A day before heading to Paris for the COP21 World Climate Change Conference, Foreign Minister Vivian Balakrishnan talks green issues with the media. JUDITH TAN (firstname.lastname@example.org) reports on his main points.
SINGAPORE'S STAND & INPUT
We are a small island and we will be at risk.
We have, in a sense, been able to sail through this because of extensive preparation, investment in our infrastructure, improvement of our drainage systems, further investments in water recycling plants and desalination.
All these have put us in good stead. But there's still much more work to be done in the decades to come.
If you look at our global impact, Singapore generates only about 0.11 per cent of global emissions.
If you contrast this figure with the fact that about 2.2 per cent of global trade flows through us, you will see we're a very efficient economy.
Nevertheless, as a responsible and vulnerable member of the global community, we will do our part.
That is why we put forward our own INDC (Intended Nationally Determined Contributions) of achieving a reduction of our own emissions by 36 per cent by 2030.
HOW TO ACHIEVE THIS
We need to be far more energy-efficient. I believe all of us can reduce 10, 20, 35 per cent. In other words, I'm not asking you to make sacrifices. I'm asking you to save money.
The Ministry of Trade and Industry is looking at introducing smart home meters, so you will know how much electricity you are wasting when you leave your set-top box on standby.
Did you remember to switch off your computer, your fan, your air-conditioning? What about the setting of your air-conditioning?
The point I'm making is focusing on energy efficiency and saving money for ourselves will make a difference.
Another big area we need to improve on is energy efficiency within industry.
There's a whole system of grants, incentives and technology transfers, so that companies will know what are the most efficient motors, engines, equipment which allow us to achieve our economic output while saving money by saving energy.
You will notice that BCA (Building & Construction Authority) under the Ministry of National Development has been encouraging the construction of green buildings.
Another sector undergoing transformation is our transport sector, in particular public transport.
The Ministry of Transport is embarking on a massive rail building programme in the next 20 years.
The bus network is also being supplemented with additional buses.
So we expect to see, by 2030 or so, 75 per cent of all trips we take should be on public transport because it is more efficient, and it becomes the first choice for anybody thinking of moving around, from home to work and within the city.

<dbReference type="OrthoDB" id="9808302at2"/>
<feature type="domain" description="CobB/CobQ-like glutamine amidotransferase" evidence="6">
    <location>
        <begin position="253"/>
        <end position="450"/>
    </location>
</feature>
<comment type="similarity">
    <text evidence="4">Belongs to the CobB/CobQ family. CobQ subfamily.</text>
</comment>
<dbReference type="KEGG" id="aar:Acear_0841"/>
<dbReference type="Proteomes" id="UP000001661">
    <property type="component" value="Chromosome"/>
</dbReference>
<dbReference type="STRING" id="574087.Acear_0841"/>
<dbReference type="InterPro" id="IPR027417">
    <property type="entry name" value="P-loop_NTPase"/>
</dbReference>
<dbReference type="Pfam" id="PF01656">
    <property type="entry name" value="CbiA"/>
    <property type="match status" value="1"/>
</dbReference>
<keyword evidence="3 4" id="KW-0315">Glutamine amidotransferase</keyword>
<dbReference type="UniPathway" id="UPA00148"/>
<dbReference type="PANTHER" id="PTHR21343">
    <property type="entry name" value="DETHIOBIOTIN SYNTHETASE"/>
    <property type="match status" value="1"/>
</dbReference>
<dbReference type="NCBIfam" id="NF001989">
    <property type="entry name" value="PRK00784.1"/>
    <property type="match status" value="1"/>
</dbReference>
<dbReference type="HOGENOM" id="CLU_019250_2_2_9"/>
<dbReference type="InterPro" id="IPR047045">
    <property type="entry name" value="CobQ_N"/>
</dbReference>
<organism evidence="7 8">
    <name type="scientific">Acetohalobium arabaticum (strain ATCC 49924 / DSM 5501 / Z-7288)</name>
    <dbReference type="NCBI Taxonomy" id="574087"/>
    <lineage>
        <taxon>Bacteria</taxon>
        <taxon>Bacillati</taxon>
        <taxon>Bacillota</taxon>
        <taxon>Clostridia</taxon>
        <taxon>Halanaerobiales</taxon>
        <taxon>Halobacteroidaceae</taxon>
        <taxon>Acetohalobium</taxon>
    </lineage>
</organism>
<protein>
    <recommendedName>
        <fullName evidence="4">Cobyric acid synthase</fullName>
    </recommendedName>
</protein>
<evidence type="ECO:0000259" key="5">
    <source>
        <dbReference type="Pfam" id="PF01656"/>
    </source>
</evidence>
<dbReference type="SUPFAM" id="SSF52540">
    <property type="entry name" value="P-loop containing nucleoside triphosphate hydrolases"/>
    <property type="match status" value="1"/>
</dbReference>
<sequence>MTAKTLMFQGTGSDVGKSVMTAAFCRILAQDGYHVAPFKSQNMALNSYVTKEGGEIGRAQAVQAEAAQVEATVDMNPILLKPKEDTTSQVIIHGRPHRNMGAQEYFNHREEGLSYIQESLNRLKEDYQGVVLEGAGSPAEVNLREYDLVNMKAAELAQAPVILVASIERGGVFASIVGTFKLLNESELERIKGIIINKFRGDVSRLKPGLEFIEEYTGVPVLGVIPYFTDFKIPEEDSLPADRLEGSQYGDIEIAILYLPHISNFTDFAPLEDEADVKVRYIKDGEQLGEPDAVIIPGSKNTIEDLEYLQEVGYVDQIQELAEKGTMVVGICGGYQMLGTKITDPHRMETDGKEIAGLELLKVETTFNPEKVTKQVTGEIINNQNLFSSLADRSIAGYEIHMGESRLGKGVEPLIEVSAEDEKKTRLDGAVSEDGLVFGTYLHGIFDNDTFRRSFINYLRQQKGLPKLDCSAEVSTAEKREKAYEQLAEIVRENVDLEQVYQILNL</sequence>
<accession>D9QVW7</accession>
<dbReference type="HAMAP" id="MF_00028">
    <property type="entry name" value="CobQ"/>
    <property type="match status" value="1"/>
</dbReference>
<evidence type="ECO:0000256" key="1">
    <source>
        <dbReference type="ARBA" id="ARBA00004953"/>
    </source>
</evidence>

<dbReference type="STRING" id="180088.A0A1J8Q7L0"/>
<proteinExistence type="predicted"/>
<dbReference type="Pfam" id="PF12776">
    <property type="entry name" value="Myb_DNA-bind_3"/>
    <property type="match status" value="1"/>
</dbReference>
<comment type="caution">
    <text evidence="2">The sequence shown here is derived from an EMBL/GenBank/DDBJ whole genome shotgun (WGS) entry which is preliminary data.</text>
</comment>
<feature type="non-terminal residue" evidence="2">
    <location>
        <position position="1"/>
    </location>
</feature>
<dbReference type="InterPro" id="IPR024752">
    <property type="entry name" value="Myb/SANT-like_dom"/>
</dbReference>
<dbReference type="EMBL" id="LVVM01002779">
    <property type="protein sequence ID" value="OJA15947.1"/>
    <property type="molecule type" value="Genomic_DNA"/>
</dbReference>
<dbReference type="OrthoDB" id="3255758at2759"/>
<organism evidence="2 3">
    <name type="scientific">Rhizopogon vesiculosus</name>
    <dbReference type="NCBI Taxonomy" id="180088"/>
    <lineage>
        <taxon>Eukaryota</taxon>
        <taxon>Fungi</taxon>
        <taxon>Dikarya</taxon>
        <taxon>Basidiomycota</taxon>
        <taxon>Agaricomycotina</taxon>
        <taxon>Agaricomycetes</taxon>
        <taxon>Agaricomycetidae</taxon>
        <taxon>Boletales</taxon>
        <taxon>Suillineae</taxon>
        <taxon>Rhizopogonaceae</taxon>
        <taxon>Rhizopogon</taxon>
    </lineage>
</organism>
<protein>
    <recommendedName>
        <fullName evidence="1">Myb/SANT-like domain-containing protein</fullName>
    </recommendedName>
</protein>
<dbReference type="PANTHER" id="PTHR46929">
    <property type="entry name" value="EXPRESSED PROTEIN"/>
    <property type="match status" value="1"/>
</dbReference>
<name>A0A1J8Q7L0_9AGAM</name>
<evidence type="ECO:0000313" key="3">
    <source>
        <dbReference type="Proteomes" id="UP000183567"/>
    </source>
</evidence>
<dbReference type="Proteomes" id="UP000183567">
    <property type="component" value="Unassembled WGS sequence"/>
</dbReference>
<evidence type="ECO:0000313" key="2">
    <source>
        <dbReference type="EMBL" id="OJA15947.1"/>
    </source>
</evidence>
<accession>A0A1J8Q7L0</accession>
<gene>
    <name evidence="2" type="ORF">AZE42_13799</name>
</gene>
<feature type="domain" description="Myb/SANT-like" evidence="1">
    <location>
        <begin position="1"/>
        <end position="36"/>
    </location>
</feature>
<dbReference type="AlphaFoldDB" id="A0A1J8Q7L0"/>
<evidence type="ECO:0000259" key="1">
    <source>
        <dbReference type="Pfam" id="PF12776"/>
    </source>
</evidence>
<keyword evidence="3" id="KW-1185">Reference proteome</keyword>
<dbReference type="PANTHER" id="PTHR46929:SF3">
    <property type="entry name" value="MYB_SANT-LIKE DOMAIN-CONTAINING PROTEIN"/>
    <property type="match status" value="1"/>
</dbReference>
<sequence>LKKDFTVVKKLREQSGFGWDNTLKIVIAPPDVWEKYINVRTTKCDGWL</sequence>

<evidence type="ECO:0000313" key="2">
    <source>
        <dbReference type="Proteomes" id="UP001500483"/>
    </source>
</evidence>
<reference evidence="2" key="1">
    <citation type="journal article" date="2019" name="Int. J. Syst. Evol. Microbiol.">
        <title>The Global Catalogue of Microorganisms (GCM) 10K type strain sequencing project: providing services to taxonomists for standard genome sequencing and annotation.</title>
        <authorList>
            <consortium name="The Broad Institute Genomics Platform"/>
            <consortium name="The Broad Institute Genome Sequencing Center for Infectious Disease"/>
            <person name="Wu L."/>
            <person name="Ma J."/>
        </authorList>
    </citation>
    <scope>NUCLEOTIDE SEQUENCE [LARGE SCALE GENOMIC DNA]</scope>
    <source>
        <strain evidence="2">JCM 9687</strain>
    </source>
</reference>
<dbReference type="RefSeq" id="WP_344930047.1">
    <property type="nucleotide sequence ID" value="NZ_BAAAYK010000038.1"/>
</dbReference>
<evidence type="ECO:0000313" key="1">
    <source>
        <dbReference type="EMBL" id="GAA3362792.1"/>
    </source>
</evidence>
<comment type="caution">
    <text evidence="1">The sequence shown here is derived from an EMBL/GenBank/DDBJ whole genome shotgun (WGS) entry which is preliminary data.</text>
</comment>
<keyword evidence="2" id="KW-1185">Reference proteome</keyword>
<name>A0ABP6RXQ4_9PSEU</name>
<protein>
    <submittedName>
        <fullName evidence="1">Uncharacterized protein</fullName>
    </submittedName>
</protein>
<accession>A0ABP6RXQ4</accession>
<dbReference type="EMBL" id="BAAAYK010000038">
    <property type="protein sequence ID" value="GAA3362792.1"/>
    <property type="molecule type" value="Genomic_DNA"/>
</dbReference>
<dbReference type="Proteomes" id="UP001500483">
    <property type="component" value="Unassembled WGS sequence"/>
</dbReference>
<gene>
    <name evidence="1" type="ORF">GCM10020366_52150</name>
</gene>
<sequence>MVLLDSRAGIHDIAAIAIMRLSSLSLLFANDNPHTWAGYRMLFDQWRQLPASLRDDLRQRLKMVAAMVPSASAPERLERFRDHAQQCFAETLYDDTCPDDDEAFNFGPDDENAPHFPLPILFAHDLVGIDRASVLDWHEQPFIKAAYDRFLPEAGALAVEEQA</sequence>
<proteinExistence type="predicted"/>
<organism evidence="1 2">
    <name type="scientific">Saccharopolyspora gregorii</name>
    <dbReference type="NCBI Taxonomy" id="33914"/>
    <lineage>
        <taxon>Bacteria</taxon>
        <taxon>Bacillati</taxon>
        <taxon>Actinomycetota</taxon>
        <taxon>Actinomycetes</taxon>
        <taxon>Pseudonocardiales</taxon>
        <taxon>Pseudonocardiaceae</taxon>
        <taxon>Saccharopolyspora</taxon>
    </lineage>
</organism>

In the last three months, the burning of the forest and the peat land in our neighbour, by their own estimates, put out more than 1 billion tonnes of carbon dioxide.
That last three months will represent 20 per cent of all that savings that we have been trying to achieve.
It's a very big number, so the burning of forest and peat lands is terrible from a greenhouse gas emission perspective, and it's also terrible from its impact on pollution and human health, and that's why I had previously said it is a crime.
It is a tragedy that it is man-made and citizens in Indonesia and in Singapore have a right to demand that everybody does what he is supposed to do - comply with the law, enforce the law, share information, prosecute the culprits and these are really commercial interests that ought to be prosecuted.
From a foreign policy perspective, what we need is more effective collaboration, greater trust between authorities in the countries so that we can do the right thing for our citizens.
This is about authorities in the region dealing with errant companies that are releasing unconscionable amounts of greenhouse gases into the environment and are putting the health of millions of people at risk and, in fact, are damaging the regional economies by many billion of dollars.
The rains have come, the blue skies have returned, but we must not allow things to go back to "business as usual" and we have to keep up the pressure.
Things get tricky when countries cry 'it's not fair'
Sometimes countries bicker like children. And like five-year-olds arguing, their most common phrase is "it's not fair".
In a funny but painful way, that same style of argument goes on in international affairs, says Foreign Minister Vivian Balakrishnan in highlighting one of the factors that could derail the climate change talks.
Referring to common but differentiated responsibility, he said that a group of developed countries has a historical responsibility for putting out excessive carbon dioxide over the past 2½ centuries.
But these countries are saying, "Ah, but the world has changed and the developing countries are now putting out a greater share of the carbon dioxide to date."
The immediate counter-argument is, "Yes, the world may be changing but you cannot wish away historical facts."
"This fight of differentiation is really a fight about fairness," said Dr Balakrishnan.
"If you use your experience as a parent, trying to resolve fights on fairness is not trivial, so don't underestimate the ability for this issue to derail the process."
But he remains optimistic a universal agreement can be achieved at the Paris talks, noting that "never before" have so many nations committed carbon pledges towards tackling climate change.
This article was first published on December 5, 2015. Get The New Paper for more stories.